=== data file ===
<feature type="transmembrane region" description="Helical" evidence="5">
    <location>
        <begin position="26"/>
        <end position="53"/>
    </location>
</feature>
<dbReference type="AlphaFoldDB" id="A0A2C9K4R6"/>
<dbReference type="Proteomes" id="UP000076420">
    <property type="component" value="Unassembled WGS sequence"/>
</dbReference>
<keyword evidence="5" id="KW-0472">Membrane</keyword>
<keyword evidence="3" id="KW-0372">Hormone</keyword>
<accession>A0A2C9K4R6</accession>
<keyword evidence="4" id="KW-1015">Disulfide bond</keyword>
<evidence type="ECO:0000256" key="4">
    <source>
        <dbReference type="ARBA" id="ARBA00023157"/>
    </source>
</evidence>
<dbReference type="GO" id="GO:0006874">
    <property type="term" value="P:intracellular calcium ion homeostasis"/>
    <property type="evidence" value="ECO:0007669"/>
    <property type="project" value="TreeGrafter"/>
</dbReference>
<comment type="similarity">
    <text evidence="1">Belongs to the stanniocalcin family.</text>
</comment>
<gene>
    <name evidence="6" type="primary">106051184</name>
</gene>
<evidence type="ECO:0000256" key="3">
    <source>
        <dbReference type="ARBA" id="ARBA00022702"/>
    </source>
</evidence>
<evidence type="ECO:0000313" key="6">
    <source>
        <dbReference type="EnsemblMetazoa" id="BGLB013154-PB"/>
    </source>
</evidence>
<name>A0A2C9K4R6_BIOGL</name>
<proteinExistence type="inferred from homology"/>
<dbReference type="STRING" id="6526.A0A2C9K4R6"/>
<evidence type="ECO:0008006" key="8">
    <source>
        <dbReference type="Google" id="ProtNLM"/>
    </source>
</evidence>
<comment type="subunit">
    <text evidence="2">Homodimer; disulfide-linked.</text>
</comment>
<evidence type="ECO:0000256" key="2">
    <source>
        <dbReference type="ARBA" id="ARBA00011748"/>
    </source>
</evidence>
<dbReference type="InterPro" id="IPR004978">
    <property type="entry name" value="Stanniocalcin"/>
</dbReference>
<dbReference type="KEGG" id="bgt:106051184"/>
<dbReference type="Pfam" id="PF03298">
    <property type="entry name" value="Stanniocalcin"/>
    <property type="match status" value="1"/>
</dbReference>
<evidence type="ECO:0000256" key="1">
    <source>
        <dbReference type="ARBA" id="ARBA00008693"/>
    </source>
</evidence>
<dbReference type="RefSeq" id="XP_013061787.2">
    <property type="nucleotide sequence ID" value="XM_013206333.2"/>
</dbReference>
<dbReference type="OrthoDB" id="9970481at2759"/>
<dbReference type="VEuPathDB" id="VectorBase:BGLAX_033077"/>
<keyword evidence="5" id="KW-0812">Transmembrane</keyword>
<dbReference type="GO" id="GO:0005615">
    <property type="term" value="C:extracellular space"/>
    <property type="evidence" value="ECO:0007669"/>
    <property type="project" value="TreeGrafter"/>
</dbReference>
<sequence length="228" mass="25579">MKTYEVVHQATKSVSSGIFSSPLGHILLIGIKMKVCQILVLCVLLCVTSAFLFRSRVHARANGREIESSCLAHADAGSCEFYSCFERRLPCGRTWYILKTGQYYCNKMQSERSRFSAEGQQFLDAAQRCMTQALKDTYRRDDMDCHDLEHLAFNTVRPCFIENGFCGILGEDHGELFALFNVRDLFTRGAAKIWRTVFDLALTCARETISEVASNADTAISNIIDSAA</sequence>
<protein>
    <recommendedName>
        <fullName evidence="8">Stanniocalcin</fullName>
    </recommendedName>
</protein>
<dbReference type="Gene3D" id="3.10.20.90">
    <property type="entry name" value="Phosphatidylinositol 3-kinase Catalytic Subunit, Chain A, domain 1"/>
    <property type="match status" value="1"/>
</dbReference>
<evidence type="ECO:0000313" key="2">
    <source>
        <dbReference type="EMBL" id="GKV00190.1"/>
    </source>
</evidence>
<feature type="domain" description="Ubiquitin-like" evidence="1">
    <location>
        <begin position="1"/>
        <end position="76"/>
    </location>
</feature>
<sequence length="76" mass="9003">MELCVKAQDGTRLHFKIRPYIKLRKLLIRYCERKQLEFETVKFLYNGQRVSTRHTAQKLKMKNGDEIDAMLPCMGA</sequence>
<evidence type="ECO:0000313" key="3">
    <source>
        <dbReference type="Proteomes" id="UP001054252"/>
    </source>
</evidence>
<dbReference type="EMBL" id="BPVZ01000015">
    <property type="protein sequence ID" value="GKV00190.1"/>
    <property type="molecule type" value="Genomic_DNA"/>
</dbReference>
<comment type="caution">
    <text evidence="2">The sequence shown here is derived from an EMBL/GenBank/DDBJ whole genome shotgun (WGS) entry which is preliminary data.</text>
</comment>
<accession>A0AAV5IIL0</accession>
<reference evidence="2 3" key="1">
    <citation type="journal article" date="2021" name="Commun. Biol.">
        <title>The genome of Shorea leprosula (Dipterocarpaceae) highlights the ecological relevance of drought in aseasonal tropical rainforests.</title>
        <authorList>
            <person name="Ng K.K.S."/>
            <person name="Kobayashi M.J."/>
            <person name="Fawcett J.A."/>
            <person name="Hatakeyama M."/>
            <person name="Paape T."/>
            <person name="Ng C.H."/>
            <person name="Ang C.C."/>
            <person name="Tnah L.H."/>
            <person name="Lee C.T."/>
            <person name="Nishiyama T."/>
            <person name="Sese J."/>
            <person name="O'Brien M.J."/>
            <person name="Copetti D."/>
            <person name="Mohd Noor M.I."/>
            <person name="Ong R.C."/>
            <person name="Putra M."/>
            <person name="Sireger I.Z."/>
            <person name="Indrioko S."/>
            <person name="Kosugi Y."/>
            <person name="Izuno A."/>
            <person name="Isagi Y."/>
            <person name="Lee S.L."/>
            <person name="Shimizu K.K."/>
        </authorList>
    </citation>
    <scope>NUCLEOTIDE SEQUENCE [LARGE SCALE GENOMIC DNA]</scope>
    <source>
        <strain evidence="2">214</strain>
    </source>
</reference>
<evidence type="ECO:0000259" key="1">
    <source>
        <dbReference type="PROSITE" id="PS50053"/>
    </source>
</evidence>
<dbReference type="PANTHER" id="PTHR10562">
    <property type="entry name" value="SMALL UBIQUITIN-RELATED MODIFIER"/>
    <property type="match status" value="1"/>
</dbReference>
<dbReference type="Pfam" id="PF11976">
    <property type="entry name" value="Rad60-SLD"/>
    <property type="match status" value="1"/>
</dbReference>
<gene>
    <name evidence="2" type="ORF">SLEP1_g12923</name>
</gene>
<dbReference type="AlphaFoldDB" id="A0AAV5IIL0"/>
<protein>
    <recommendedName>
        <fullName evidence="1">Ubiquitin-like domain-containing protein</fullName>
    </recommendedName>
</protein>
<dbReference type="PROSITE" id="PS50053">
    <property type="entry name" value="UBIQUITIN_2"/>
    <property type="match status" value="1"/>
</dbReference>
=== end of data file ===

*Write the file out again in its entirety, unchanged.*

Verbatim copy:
<feature type="transmembrane region" description="Helical" evidence="5">
    <location>
        <begin position="26"/>
        <end position="53"/>
    </location>
</feature>
<dbReference type="AlphaFoldDB" id="A0A2C9K4R6"/>
<dbReference type="Proteomes" id="UP000076420">
    <property type="component" value="Unassembled WGS sequence"/>
</dbReference>
<keyword evidence="5" id="KW-0472">Membrane</keyword>
<keyword evidence="3" id="KW-0372">Hormone</keyword>
<accession>A0A2C9K4R6</accession>
<keyword evidence="4" id="KW-1015">Disulfide bond</keyword>
<evidence type="ECO:0000256" key="4">
    <source>
        <dbReference type="ARBA" id="ARBA00023157"/>
    </source>
</evidence>
<dbReference type="GO" id="GO:0006874">
    <property type="term" value="P:intracellular calcium ion homeostasis"/>
    <property type="evidence" value="ECO:0007669"/>
    <property type="project" value="TreeGrafter"/>
</dbReference>
<comment type="similarity">
    <text evidence="1">Belongs to the stanniocalcin family.</text>
</comment>
<gene>
    <name evidence="6" type="primary">106051184</name>
</gene>
<evidence type="ECO:0000256" key="3">
    <source>
        <dbReference type="ARBA" id="ARBA00022702"/>
    </source>
</evidence>
<evidence type="ECO:0000313" key="6">
    <source>
        <dbReference type="EnsemblMetazoa" id="BGLB013154-PB"/>
    </source>
</evidence>
<name>A0A2C9K4R6_BIOGL</name>
<proteinExistence type="inferred from homology"/>
<dbReference type="STRING" id="6526.A0A2C9K4R6"/>
<evidence type="ECO:0008006" key="8">
    <source>
        <dbReference type="Google" id="ProtNLM"/>
    </source>
</evidence>
<comment type="subunit">
    <text evidence="2">Homodimer; disulfide-linked.</text>
</comment>
<evidence type="ECO:0000256" key="2">
    <source>
        <dbReference type="ARBA" id="ARBA00011748"/>
    </source>
</evidence>
<dbReference type="InterPro" id="IPR004978">
    <property type="entry name" value="Stanniocalcin"/>
</dbReference>
<dbReference type="KEGG" id="bgt:106051184"/>
<dbReference type="Pfam" id="PF03298">
    <property type="entry name" value="Stanniocalcin"/>
    <property type="match status" value="1"/>
</dbReference>
<evidence type="ECO:0000256" key="1">
    <source>
        <dbReference type="ARBA" id="ARBA00008693"/>
    </source>
</evidence>
<dbReference type="RefSeq" id="XP_013061787.2">
    <property type="nucleotide sequence ID" value="XM_013206333.2"/>
</dbReference>
<dbReference type="OrthoDB" id="9970481at2759"/>
<dbReference type="VEuPathDB" id="VectorBase:BGLAX_033077"/>
<keyword evidence="5" id="KW-0812">Transmembrane</keyword>
<dbReference type="GO" id="GO:0005615">
    <property type="term" value="C:extracellular space"/>
    <property type="evidence" value="ECO:0007669"/>
    <property type="project" value="TreeGrafter"/>
</dbReference>
<sequence length="228" mass="25579">MKTYEVVHQATKSVSSGIFSSPLGHILLIGIKMKVCQILVLCVLLCVTSAFLFRSRVHARANGREIESSCLAHADAGSCEFYSCFERRLPCGRTWYILKTGQYYCNKMQSERSRFSAEGQQFLDAAQRCMTQALKDTYRRDDMDCHDLEHLAFNTVRPCFIENGFCGILGEDHGELFALFNVRDLFTRGAAKIWRTVFDLALTCARETISEVASNADTAISNIIDSAA</sequence>
<protein>
    <recommendedName>
        <fullName evidence="8">Stanniocalcin</fullName>
    </recommendedName>
</protein>
<dbReference type="Gene3D" id="3.10.20.90">
    <property type="entry name" value="Phosphatidylinositol 3-kinase Catalytic Subunit, Chain A, domain 1"/>
    <property type="match status" value="1"/>
</dbReference>
<evidence type="ECO:0000313" key="2">
    <source>
        <dbReference type="EMBL" id="GKV00190.1"/>
    </source>
</evidence>
<feature type="domain" description="Ubiquitin-like" evidence="1">
    <location>
        <begin position="1"/>
        <end position="76"/>
    </location>
</feature>
<sequence length="76" mass="9003">MELCVKAQDGTRLHFKIRPYIKLRKLLIRYCERKQLEFETVKFLYNGQRVSTRHTAQKLKMKNGDEIDAMLPCMGA</sequence>
<evidence type="ECO:0000313" key="3">
    <source>
        <dbReference type="Proteomes" id="UP001054252"/>
    </source>
</evidence>
<dbReference type="EMBL" id="BPVZ01000015">
    <property type="protein sequence ID" value="GKV00190.1"/>
    <property type="molecule type" value="Genomic_DNA"/>
</dbReference>
<comment type="caution">
    <text evidence="2">The sequence shown here is derived from an EMBL/GenBank/DDBJ whole genome shotgun (WGS) entry which is preliminary data.</text>
</comment>
<accession>A0AAV5IIL0</accession>
<reference evidence="2 3" key="1">
    <citation type="journal article" date="2021" name="Commun. Biol.">
        <title>The genome of Shorea leprosula (Dipterocarpaceae) highlights the ecological relevance of drought in aseasonal tropical rainforests.</title>
        <authorList>
            <person name="Ng K.K.S."/>
            <person name="Kobayashi M.J."/>
            <person name="Fawcett J.A."/>
            <person name="Hatakeyama M."/>
            <person name="Paape T."/>
            <person name="Ng C.H."/>
            <person name="Ang C.C."/>
            <person name="Tnah L.H."/>
            <person name="Lee C.T."/>
            <person name="Nishiyama T."/>
            <person name="Sese J."/>
            <person name="O'Brien M.J."/>
            <person name="Copetti D."/>
            <person name="Mohd Noor M.I."/>
            <person name="Ong R.C."/>
            <person name="Putra M."/>
            <person name="Sireger I.Z."/>
            <person name="Indrioko S."/>
            <person name="Kosugi Y."/>
            <person name="Izuno A."/>
            <person name="Isagi Y."/>
            <person name="Lee S.L."/>
            <person name="Shimizu K.K."/>
        </authorList>
    </citation>
    <scope>NUCLEOTIDE SEQUENCE [LARGE SCALE GENOMIC DNA]</scope>
    <source>
        <strain evidence="2">214</strain>
    </source>
</reference>
<evidence type="ECO:0000259" key="1">
    <source>
        <dbReference type="PROSITE" id="PS50053"/>
    </source>
</evidence>
<dbReference type="PANTHER" id="PTHR10562">
    <property type="entry name" value="SMALL UBIQUITIN-RELATED MODIFIER"/>
    <property type="match status" value="1"/>
</dbReference>
<dbReference type="Pfam" id="PF11976">
    <property type="entry name" value="Rad60-SLD"/>
    <property type="match status" value="1"/>
</dbReference>
<gene>
    <name evidence="2" type="ORF">SLEP1_g12923</name>
</gene>
<dbReference type="AlphaFoldDB" id="A0AAV5IIL0"/>
<protein>
    <recommendedName>
        <fullName evidence="1">Ubiquitin-like domain-containing protein</fullName>
    </recommendedName>
</protein>
<dbReference type="PROSITE" id="PS50053">
    <property type="entry name" value="UBIQUITIN_2"/>
    <property type="match status" value="1"/>
</dbReference>